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Company ordered to pay 75,000 after farm worker is crushed to death


Farming and haulage company Pearn Wyatt & Son has been fined 21,000 with 54,000 costs after a 24-year-old agriculture worker was crushed to death on a farm in Norfolk.

Sam Foley had been using a tractor to tow manure to a field at Grange Farm, in Snetterton, on 8 July 2007. He was dumping manure out of a tipper trailer when the drawbar broke and crashed forwards through the back of the tractor, fatally crushing him in the cab. Mr Foley, who was from Newmarket in Suffolk, died at the scene.

An investigation by the Health and Safety Executive (HSE) found the tipper trailer had not been adequately maintained and was not suitable for handling solid manure.

Timothy John Wyatt and Jonathan Pearn Wyatt, trading as Pearn Wyatt & Son and based at Grange Farm, Snetterton, Norfolk, appeared at Norwich Crown Court for sentencing today. They had admitted breaching Section 2(1) of the Health and Safety at Work etc Act 1974 at an earlier hearing.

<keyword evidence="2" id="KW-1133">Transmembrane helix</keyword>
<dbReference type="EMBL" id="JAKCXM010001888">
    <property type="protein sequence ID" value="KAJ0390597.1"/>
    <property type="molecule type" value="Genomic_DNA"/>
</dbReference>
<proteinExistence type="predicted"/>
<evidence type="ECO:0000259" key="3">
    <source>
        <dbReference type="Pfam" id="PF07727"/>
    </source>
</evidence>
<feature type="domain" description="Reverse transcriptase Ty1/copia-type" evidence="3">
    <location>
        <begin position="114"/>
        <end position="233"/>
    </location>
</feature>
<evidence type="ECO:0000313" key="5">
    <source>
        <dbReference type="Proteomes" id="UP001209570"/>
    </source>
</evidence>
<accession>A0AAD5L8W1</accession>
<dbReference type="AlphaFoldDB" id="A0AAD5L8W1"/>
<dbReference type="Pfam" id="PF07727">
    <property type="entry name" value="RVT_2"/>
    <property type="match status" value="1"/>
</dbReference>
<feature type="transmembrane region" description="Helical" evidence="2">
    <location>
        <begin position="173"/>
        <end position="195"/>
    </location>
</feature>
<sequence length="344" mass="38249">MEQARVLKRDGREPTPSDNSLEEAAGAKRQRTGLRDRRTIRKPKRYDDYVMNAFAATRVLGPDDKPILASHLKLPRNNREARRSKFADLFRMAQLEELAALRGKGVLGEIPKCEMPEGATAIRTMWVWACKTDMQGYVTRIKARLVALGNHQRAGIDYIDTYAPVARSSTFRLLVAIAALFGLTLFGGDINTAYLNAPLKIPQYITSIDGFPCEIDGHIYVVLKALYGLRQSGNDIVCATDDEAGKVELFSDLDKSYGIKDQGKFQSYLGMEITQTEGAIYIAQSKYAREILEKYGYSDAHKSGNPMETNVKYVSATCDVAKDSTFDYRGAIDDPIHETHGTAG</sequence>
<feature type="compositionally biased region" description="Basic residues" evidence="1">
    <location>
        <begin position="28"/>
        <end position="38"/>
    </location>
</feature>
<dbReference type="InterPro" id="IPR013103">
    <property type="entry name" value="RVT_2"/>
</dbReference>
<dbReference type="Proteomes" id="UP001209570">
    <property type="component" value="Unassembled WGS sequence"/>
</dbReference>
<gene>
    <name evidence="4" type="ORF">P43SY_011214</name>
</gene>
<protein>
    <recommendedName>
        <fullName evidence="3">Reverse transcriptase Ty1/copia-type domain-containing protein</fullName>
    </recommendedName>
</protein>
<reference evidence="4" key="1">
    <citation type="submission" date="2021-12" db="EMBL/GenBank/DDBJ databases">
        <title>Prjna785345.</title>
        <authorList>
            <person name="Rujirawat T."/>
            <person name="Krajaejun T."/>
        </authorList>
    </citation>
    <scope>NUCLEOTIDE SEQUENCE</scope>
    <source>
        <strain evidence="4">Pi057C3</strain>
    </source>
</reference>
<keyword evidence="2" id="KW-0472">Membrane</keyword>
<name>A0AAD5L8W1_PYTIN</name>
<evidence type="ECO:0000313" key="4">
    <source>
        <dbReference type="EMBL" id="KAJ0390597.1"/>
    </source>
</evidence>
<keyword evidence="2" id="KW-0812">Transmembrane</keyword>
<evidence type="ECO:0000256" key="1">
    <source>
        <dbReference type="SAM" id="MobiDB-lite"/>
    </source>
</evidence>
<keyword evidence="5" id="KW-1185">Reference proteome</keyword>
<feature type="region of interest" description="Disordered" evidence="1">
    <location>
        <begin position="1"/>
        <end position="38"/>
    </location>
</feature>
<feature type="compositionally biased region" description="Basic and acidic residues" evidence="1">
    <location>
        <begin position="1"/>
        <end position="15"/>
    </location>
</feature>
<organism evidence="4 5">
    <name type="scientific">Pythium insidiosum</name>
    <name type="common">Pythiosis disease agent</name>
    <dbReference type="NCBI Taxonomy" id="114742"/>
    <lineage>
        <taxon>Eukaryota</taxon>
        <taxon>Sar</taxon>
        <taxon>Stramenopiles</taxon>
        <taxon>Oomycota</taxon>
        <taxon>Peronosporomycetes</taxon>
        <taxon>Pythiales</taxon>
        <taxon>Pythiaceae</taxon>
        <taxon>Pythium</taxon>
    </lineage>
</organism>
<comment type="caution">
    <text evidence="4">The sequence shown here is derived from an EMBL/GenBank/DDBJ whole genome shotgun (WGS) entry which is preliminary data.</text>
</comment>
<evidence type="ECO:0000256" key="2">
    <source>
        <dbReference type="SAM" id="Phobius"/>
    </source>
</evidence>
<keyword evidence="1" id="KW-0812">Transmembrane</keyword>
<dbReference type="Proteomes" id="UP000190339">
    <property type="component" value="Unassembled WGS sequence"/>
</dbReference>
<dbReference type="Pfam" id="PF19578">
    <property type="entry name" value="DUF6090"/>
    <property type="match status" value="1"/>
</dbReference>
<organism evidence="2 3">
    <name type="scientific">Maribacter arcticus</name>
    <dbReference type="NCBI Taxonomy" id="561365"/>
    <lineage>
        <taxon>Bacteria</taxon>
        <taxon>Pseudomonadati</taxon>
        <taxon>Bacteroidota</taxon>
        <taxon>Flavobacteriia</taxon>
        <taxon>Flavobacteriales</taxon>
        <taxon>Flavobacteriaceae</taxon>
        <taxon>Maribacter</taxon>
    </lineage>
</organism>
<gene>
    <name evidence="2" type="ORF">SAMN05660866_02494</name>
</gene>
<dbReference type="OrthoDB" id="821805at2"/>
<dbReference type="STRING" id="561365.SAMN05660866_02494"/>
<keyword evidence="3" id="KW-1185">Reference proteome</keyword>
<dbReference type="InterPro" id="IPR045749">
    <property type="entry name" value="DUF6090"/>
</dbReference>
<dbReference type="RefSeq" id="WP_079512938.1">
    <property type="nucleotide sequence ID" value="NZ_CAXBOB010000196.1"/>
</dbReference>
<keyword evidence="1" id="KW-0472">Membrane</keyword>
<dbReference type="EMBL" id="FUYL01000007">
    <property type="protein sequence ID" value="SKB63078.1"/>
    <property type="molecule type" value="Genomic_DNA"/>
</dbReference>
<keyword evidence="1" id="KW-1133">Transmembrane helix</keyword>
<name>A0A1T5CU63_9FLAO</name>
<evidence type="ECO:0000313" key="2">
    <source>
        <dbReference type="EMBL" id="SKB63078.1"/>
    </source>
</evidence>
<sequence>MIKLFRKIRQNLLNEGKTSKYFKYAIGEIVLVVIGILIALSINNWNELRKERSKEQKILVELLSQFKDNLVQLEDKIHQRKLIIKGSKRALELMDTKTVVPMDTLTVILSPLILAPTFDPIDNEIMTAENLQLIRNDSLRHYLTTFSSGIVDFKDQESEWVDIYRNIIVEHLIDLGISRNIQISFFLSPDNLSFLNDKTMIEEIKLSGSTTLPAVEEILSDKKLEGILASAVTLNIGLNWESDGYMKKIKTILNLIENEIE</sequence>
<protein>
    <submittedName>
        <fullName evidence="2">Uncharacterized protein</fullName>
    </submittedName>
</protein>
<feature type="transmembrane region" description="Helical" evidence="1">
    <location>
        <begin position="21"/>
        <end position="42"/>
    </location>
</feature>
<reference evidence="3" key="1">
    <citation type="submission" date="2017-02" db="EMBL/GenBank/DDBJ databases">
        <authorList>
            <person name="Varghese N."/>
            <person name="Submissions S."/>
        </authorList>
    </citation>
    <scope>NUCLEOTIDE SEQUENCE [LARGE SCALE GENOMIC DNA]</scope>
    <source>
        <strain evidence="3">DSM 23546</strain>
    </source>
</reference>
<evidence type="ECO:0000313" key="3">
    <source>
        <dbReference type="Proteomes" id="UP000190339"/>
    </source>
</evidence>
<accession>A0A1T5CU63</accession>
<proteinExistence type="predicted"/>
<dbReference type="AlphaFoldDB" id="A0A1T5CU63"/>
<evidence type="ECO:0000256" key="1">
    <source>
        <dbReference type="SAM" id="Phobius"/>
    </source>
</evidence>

HSE Inspector Malcolm Crowther said:

This sad death of a young man in his early 20s should never have happened. Pearn Wyatt & Son did not carry out their legal duty to ensure the health and safety of their employees – and the result was this tragic death. The trailer had not been maintained properly and was not suitable for transporting solid manure.

Farming is one of the countrys most dangerous industries with people often working on their own and in remote locations. The HSEs agriculture campaign, Make The Promise, calls on all farmers and agriculture workers to make the promise to come home safe each night. Making health and safety a priority before heading out each day is so important and takes a relatively small amount of time.

In this case, it was down to Pearn Wyatt & Son to ensure the equipment was maintained properly and safe for the farm workers to use something the company did not do. If more farmers and farming companies make the promise then hopefully we can avoid repeating tragic incidents such as this one.

1. HSE is Britain’s national regulator for workplace safety and health. It aims to reduce injuries and illness in the workplace.

2. Section 2(1) of the Health and Safety at Work etc Act 1974 states: “It shall be the duty of every employer to ensure, so far as is reasonably practicable, the health, safety and welfare at work of all his employees.”

3. Advice and guidance for employers can be found on the HSE website:

4. Information on the Make The Promise agriculture campaign can be found at:

5. A ‘drawbar’ is a solid coupling between the vehicle and its load.

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